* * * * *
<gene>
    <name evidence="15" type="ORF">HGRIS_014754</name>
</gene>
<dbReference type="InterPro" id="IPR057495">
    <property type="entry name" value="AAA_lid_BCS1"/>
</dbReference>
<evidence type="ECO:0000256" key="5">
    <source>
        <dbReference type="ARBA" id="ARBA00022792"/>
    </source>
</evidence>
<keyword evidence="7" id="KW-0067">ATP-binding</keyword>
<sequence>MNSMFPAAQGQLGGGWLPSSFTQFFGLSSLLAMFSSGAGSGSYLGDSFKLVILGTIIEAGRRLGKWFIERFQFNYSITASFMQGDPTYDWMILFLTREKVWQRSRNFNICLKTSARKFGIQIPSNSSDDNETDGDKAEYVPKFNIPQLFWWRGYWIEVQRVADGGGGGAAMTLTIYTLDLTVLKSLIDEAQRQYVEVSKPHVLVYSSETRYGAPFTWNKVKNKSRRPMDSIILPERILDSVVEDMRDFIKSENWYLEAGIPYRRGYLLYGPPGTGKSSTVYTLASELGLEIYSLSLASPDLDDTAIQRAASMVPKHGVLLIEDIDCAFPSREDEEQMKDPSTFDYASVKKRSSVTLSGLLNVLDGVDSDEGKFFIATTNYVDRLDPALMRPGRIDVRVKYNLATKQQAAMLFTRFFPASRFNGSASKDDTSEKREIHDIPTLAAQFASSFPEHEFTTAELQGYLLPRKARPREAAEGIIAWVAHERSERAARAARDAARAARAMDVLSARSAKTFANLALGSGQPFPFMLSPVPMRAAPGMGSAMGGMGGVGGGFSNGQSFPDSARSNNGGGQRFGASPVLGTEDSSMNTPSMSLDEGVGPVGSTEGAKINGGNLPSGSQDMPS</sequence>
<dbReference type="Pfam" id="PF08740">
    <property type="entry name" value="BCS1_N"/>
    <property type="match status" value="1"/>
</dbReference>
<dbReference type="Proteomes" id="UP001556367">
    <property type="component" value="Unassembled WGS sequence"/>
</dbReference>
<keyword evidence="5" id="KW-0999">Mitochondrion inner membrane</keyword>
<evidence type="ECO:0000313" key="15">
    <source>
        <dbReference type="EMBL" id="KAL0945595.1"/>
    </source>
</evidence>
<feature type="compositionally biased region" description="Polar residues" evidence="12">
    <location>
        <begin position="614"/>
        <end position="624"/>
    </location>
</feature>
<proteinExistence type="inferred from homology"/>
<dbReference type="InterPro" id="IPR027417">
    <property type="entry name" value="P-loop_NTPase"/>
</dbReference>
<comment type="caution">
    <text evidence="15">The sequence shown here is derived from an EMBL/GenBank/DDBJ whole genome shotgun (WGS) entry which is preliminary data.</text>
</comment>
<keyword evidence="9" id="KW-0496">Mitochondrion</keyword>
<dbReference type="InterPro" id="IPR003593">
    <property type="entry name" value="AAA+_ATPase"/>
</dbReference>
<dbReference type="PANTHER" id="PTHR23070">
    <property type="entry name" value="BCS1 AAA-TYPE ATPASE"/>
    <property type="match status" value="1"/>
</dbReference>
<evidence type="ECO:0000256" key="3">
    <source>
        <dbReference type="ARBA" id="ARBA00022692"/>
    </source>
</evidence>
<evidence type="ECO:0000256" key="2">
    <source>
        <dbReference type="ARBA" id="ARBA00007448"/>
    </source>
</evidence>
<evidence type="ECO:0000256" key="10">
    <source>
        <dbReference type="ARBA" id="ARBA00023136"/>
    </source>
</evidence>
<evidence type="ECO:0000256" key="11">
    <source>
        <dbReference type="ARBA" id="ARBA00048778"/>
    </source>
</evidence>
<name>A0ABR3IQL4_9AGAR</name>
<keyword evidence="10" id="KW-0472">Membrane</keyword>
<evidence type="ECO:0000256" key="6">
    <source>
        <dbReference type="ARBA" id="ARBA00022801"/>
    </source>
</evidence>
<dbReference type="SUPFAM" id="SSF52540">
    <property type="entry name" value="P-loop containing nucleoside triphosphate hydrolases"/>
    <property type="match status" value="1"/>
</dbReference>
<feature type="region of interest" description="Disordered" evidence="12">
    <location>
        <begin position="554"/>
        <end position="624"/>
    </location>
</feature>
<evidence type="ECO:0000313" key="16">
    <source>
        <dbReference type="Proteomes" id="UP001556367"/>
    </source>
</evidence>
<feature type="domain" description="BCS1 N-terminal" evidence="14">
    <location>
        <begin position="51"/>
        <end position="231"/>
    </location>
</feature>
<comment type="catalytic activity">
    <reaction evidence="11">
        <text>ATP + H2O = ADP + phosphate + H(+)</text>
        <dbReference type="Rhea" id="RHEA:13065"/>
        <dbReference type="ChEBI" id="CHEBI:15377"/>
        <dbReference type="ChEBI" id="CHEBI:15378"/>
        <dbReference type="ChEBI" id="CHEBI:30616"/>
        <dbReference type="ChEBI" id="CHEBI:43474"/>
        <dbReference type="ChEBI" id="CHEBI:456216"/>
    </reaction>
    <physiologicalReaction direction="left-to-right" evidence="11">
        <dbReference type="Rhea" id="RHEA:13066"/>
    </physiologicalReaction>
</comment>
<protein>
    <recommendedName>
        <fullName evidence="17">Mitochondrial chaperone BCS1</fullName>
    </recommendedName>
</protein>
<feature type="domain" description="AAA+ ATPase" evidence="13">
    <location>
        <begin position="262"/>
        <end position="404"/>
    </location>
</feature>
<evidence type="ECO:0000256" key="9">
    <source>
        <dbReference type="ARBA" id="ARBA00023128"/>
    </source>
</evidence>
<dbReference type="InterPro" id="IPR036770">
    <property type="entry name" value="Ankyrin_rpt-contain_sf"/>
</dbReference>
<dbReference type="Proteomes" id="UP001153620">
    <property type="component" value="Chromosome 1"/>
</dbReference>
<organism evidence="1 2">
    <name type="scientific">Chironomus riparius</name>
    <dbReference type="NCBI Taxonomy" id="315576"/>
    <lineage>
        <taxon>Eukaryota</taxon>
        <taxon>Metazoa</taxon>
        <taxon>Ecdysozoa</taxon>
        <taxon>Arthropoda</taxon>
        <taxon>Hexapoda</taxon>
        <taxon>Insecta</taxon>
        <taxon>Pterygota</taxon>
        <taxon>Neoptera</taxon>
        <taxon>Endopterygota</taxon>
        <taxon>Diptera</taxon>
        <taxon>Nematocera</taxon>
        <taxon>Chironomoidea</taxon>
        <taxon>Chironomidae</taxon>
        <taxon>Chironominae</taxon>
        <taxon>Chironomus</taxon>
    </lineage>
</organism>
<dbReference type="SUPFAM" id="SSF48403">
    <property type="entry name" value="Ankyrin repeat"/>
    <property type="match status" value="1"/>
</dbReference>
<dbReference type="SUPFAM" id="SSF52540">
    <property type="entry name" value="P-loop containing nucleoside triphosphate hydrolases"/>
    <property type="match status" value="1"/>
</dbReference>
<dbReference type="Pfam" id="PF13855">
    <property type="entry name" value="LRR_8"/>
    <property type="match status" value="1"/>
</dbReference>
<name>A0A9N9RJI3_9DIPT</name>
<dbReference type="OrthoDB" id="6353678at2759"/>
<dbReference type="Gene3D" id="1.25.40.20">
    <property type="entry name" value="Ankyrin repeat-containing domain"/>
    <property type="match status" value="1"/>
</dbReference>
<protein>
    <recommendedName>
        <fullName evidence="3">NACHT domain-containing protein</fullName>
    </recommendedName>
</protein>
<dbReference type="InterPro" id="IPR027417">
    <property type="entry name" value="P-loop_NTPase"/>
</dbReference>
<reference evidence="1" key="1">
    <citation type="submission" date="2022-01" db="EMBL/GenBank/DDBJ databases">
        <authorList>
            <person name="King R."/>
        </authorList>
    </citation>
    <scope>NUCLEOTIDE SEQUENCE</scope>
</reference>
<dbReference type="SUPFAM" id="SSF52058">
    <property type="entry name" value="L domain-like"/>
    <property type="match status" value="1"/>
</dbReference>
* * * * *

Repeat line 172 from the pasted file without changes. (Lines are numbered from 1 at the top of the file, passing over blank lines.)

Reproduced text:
    <recommendedName>